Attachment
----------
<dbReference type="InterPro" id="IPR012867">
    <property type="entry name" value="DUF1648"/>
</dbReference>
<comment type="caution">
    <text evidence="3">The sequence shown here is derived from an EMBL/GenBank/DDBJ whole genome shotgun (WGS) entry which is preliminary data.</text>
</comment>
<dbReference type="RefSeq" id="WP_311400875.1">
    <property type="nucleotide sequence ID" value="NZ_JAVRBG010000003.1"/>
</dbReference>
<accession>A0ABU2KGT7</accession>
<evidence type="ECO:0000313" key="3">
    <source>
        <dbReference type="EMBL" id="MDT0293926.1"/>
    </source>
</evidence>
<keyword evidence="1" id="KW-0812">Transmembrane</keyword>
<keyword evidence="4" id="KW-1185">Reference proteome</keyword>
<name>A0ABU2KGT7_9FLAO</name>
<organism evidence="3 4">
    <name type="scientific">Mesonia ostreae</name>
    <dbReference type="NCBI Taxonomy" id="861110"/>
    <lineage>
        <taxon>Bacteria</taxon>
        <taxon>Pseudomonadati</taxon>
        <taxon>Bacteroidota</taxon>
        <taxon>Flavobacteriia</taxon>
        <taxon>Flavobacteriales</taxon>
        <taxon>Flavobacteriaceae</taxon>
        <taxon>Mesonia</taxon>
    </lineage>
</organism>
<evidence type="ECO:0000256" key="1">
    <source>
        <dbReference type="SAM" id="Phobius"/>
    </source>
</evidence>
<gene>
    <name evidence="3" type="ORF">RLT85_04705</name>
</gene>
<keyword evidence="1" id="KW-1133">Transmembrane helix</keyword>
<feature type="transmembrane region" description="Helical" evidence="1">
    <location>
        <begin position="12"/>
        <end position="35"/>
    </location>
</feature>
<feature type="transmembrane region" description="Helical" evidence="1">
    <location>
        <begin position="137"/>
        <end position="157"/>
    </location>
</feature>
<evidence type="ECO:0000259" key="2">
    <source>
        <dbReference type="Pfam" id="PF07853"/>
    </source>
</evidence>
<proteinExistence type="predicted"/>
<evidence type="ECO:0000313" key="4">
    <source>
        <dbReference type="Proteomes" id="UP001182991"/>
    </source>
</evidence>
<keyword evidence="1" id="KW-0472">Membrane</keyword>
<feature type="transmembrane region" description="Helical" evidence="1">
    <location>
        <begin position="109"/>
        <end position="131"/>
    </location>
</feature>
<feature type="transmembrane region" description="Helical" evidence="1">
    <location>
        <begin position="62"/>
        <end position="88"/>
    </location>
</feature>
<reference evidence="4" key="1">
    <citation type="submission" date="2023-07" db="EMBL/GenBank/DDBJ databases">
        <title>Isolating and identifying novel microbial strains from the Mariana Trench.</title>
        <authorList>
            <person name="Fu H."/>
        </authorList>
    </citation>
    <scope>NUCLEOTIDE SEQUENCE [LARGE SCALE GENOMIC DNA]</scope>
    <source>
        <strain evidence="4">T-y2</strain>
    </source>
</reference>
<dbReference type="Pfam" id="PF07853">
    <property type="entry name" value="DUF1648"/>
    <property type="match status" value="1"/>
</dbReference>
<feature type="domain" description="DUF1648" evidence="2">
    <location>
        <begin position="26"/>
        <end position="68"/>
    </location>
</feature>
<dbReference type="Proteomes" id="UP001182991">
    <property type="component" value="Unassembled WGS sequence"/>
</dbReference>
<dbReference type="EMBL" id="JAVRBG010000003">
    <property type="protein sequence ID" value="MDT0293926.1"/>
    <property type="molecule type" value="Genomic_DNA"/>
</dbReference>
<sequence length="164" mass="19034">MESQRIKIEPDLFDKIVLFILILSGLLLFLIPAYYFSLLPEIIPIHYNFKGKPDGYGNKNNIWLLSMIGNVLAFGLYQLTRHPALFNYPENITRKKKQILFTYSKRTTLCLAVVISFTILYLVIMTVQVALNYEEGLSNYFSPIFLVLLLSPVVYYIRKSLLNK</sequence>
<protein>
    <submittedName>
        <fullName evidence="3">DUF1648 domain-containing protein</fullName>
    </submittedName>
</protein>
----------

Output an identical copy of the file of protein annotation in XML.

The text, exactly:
<dbReference type="InterPro" id="IPR012867">
    <property type="entry name" value="DUF1648"/>
</dbReference>
<comment type="caution">
    <text evidence="3">The sequence shown here is derived from an EMBL/GenBank/DDBJ whole genome shotgun (WGS) entry which is preliminary data.</text>
</comment>
<dbReference type="RefSeq" id="WP_311400875.1">
    <property type="nucleotide sequence ID" value="NZ_JAVRBG010000003.1"/>
</dbReference>
<accession>A0ABU2KGT7</accession>
<evidence type="ECO:0000313" key="3">
    <source>
        <dbReference type="EMBL" id="MDT0293926.1"/>
    </source>
</evidence>
<keyword evidence="1" id="KW-0812">Transmembrane</keyword>
<keyword evidence="4" id="KW-1185">Reference proteome</keyword>
<name>A0ABU2KGT7_9FLAO</name>
<organism evidence="3 4">
    <name type="scientific">Mesonia ostreae</name>
    <dbReference type="NCBI Taxonomy" id="861110"/>
    <lineage>
        <taxon>Bacteria</taxon>
        <taxon>Pseudomonadati</taxon>
        <taxon>Bacteroidota</taxon>
        <taxon>Flavobacteriia</taxon>
        <taxon>Flavobacteriales</taxon>
        <taxon>Flavobacteriaceae</taxon>
        <taxon>Mesonia</taxon>
    </lineage>
</organism>
<evidence type="ECO:0000256" key="1">
    <source>
        <dbReference type="SAM" id="Phobius"/>
    </source>
</evidence>
<gene>
    <name evidence="3" type="ORF">RLT85_04705</name>
</gene>
<keyword evidence="1" id="KW-1133">Transmembrane helix</keyword>
<feature type="transmembrane region" description="Helical" evidence="1">
    <location>
        <begin position="12"/>
        <end position="35"/>
    </location>
</feature>
<feature type="transmembrane region" description="Helical" evidence="1">
    <location>
        <begin position="137"/>
        <end position="157"/>
    </location>
</feature>
<evidence type="ECO:0000259" key="2">
    <source>
        <dbReference type="Pfam" id="PF07853"/>
    </source>
</evidence>
<proteinExistence type="predicted"/>
<evidence type="ECO:0000313" key="4">
    <source>
        <dbReference type="Proteomes" id="UP001182991"/>
    </source>
</evidence>
<keyword evidence="1" id="KW-0472">Membrane</keyword>
<feature type="transmembrane region" description="Helical" evidence="1">
    <location>
        <begin position="109"/>
        <end position="131"/>
    </location>
</feature>
<feature type="transmembrane region" description="Helical" evidence="1">
    <location>
        <begin position="62"/>
        <end position="88"/>
    </location>
</feature>
<reference evidence="4" key="1">
    <citation type="submission" date="2023-07" db="EMBL/GenBank/DDBJ databases">
        <title>Isolating and identifying novel microbial strains from the Mariana Trench.</title>
        <authorList>
            <person name="Fu H."/>
        </authorList>
    </citation>
    <scope>NUCLEOTIDE SEQUENCE [LARGE SCALE GENOMIC DNA]</scope>
    <source>
        <strain evidence="4">T-y2</strain>
    </source>
</reference>
<dbReference type="Pfam" id="PF07853">
    <property type="entry name" value="DUF1648"/>
    <property type="match status" value="1"/>
</dbReference>
<feature type="domain" description="DUF1648" evidence="2">
    <location>
        <begin position="26"/>
        <end position="68"/>
    </location>
</feature>
<dbReference type="Proteomes" id="UP001182991">
    <property type="component" value="Unassembled WGS sequence"/>
</dbReference>
<dbReference type="EMBL" id="JAVRBG010000003">
    <property type="protein sequence ID" value="MDT0293926.1"/>
    <property type="molecule type" value="Genomic_DNA"/>
</dbReference>
<sequence length="164" mass="19034">MESQRIKIEPDLFDKIVLFILILSGLLLFLIPAYYFSLLPEIIPIHYNFKGKPDGYGNKNNIWLLSMIGNVLAFGLYQLTRHPALFNYPENITRKKKQILFTYSKRTTLCLAVVISFTILYLVIMTVQVALNYEEGLSNYFSPIFLVLLLSPVVYYIRKSLLNK</sequence>
<protein>
    <submittedName>
        <fullName evidence="3">DUF1648 domain-containing protein</fullName>
    </submittedName>
</protein>